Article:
Proposition 13 was passed by California voters 32 years ago this month and in New Jersey the governor is trying to get a similar property tax reform on the ballot. Gov. Chris Christie’s proposal would set an annual 2.5% cap on property taxes.

The measure is more in line with Massachusetts’s Proposition 2 ½, which passed in the shadow of Proposition 13. Proposition 2 ½, steered to victory by taxpayer activist Barbara Anderson, celebrates its 30th anniversary this year. Anderson held meetings with Howard Jarvis a number of times in preparing her initiative. It seems Proposition 13’s progeny could populate more of the country.

Of course, the New Jersey property tax proposal is not law, yet. The Garden State does not have the initiative process so the governor has to convince the legislature to put the measure on the ballot. Then the people will get a chance to vote on it.

A recent Wall Street Journal editorial noted that 50-years ago, New Jersey’s property tax was about average when measured against other states. At that time, the state had no income or sales tax. However, over that 50-year span, the Garden State established a 9% income tax and a 7% sales tax while increasing property taxes about 30% above the national average.

New Jersey is not the only state in which the natives are restless over property taxes. While the value of homes has dropped in most places in the country, property taxes have often risen – 25-percent of cities raised property taxes in 2009 according to the National League of Cities. Recently, Philadelphia raised property taxes nearly 10-percent.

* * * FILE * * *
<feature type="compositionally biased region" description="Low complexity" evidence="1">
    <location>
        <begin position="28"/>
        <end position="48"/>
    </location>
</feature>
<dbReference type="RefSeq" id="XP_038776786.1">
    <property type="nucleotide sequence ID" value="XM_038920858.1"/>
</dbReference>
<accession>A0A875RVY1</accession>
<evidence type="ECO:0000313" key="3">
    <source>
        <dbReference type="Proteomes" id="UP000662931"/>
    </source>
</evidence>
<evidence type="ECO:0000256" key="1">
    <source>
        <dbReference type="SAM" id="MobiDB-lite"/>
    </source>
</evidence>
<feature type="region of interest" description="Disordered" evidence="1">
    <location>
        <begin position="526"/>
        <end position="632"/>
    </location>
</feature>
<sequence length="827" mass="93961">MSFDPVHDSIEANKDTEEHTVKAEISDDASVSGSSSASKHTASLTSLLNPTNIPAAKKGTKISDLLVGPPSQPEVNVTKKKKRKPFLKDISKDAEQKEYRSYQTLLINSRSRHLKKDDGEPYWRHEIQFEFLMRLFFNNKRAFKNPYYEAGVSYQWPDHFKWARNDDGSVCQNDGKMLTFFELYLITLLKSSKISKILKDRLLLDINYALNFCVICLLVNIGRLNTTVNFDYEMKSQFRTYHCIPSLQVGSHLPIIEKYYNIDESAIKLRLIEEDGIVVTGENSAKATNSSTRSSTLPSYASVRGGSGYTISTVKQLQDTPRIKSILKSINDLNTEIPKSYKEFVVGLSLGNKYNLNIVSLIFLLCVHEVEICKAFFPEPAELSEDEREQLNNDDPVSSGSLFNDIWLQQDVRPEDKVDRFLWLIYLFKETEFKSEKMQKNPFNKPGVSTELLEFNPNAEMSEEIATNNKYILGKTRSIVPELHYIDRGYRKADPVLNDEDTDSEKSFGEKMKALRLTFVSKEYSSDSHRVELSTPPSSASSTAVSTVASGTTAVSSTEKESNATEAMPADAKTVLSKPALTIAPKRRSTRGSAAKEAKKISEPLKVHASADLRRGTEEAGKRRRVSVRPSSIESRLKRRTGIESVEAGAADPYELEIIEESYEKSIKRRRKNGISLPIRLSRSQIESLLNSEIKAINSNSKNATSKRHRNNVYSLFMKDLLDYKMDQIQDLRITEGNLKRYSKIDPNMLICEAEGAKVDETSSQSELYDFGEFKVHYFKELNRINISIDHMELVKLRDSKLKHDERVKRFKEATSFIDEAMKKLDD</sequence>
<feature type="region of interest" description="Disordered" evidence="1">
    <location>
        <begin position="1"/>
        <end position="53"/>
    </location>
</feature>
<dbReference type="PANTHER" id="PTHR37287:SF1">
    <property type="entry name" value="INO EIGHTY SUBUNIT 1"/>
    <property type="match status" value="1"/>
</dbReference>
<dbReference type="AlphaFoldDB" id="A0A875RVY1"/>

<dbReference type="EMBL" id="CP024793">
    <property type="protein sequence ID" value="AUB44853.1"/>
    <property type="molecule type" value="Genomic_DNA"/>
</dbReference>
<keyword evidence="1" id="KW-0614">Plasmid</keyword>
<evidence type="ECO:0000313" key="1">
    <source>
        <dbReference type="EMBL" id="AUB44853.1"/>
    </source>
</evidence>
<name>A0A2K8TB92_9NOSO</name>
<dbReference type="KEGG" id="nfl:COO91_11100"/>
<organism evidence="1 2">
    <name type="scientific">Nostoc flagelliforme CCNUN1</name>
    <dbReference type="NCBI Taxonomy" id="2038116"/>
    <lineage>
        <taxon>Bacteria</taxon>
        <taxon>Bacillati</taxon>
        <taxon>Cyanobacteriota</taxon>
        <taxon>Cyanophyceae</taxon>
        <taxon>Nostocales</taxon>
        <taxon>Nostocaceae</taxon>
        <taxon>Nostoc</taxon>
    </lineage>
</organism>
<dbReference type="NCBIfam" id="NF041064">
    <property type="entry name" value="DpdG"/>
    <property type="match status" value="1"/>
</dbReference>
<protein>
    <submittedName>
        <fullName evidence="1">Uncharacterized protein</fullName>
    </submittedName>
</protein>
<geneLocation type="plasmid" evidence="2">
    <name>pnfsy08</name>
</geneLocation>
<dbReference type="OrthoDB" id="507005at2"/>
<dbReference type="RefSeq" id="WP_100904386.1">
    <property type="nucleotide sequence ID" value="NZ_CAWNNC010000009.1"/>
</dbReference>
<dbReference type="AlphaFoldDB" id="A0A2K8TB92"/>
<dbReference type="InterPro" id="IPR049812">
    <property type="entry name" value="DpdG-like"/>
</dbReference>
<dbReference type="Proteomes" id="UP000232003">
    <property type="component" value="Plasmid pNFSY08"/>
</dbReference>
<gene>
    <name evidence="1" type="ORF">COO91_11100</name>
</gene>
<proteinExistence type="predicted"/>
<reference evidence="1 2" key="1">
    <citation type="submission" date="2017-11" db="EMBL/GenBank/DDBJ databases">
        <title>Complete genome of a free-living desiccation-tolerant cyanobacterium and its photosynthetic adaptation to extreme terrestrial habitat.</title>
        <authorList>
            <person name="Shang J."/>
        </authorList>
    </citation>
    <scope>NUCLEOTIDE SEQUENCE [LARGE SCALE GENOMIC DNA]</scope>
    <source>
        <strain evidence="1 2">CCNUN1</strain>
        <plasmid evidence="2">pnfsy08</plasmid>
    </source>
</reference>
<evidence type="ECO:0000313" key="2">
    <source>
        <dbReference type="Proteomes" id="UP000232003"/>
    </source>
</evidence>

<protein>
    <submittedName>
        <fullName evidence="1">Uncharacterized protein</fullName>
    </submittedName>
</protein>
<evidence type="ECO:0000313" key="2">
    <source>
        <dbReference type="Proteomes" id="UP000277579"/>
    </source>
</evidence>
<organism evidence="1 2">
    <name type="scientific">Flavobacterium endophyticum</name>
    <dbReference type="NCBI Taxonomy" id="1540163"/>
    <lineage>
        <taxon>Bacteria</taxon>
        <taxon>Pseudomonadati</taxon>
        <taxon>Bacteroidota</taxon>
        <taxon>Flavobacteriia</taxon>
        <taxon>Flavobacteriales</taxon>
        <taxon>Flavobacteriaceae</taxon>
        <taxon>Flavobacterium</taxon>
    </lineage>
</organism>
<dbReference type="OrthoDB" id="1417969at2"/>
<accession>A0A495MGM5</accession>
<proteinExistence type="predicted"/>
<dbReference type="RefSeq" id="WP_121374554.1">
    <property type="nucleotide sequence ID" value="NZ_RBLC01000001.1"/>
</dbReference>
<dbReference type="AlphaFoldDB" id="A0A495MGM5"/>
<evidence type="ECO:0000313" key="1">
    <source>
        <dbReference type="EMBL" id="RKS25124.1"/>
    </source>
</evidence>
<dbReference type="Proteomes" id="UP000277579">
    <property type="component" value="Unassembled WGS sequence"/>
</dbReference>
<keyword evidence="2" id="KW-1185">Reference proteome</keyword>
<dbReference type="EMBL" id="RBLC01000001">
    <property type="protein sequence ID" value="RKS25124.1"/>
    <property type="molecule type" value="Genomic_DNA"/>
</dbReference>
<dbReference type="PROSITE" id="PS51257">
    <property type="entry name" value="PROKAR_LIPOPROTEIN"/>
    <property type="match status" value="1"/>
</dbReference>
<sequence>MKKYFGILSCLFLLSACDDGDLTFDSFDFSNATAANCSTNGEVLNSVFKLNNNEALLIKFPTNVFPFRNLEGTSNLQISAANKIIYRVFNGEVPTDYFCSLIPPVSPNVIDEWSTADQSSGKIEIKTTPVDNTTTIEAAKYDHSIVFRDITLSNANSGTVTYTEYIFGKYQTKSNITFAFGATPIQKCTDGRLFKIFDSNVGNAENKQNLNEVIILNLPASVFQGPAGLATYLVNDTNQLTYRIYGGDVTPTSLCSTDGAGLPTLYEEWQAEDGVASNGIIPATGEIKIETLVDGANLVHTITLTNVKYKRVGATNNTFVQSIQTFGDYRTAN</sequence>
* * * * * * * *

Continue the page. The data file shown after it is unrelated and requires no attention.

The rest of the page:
In many locales, assessment appeals have increased dramatically.

One wonders what the California property tax rates would look like without Proposition 13 in place.

A couple of years ago, Anderson wrote a column for the Salem News in Massachusetts recounting her support from Jarvis, and telling of a bronze bust of Howard she received from the Howard Jarvis Taxpayers Association to honor her service to the taxpayers.

She concluded the column by noting that taxpayers were again being pressured in Massachusetts and "Once again, it is time for taxpayers to assert themselves and defend their homes. Somewhere, Howard Jarvis wishes us taxpayers well."

The same might be said for taxpayers of New Jersey and other states, today.